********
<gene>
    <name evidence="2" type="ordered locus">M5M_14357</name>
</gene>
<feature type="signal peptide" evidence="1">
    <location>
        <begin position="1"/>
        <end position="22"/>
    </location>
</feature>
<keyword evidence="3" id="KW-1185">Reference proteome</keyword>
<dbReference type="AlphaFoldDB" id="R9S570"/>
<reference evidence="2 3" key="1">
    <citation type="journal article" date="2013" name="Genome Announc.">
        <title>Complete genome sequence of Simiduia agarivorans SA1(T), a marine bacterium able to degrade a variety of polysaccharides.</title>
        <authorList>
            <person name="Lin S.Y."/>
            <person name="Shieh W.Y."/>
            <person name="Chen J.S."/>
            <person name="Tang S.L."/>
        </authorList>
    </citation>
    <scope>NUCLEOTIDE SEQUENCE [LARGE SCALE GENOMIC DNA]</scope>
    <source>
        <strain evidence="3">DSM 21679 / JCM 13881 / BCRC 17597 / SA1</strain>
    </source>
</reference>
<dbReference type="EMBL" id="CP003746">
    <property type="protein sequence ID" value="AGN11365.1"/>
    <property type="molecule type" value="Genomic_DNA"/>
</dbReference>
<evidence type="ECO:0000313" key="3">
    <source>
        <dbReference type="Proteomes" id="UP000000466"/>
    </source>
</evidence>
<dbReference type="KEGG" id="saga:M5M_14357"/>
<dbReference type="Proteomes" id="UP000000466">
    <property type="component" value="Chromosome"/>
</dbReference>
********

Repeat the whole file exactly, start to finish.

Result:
<gene>
    <name evidence="2" type="ordered locus">M5M_14357</name>
</gene>
<feature type="signal peptide" evidence="1">
    <location>
        <begin position="1"/>
        <end position="22"/>
    </location>
</feature>
<keyword evidence="3" id="KW-1185">Reference proteome</keyword>
<dbReference type="AlphaFoldDB" id="R9S570"/>
<reference evidence="2 3" key="1">
    <citation type="journal article" date="2013" name="Genome Announc.">
        <title>Complete genome sequence of Simiduia agarivorans SA1(T), a marine bacterium able to degrade a variety of polysaccharides.</title>
        <authorList>
            <person name="Lin S.Y."/>
            <person name="Shieh W.Y."/>
            <person name="Chen J.S."/>
            <person name="Tang S.L."/>
        </authorList>
    </citation>
    <scope>NUCLEOTIDE SEQUENCE [LARGE SCALE GENOMIC DNA]</scope>
    <source>
        <strain evidence="3">DSM 21679 / JCM 13881 / BCRC 17597 / SA1</strain>
    </source>
</reference>
<dbReference type="EMBL" id="CP003746">
    <property type="protein sequence ID" value="AGN11365.1"/>
    <property type="molecule type" value="Genomic_DNA"/>
</dbReference>
<evidence type="ECO:0000313" key="3">
    <source>
        <dbReference type="Proteomes" id="UP000000466"/>
    </source>
</evidence>
<dbReference type="KEGG" id="saga:M5M_14357"/>
<dbReference type="Proteomes" id="UP000000466">
    <property type="component" value="Chromosome"/>
</dbReference>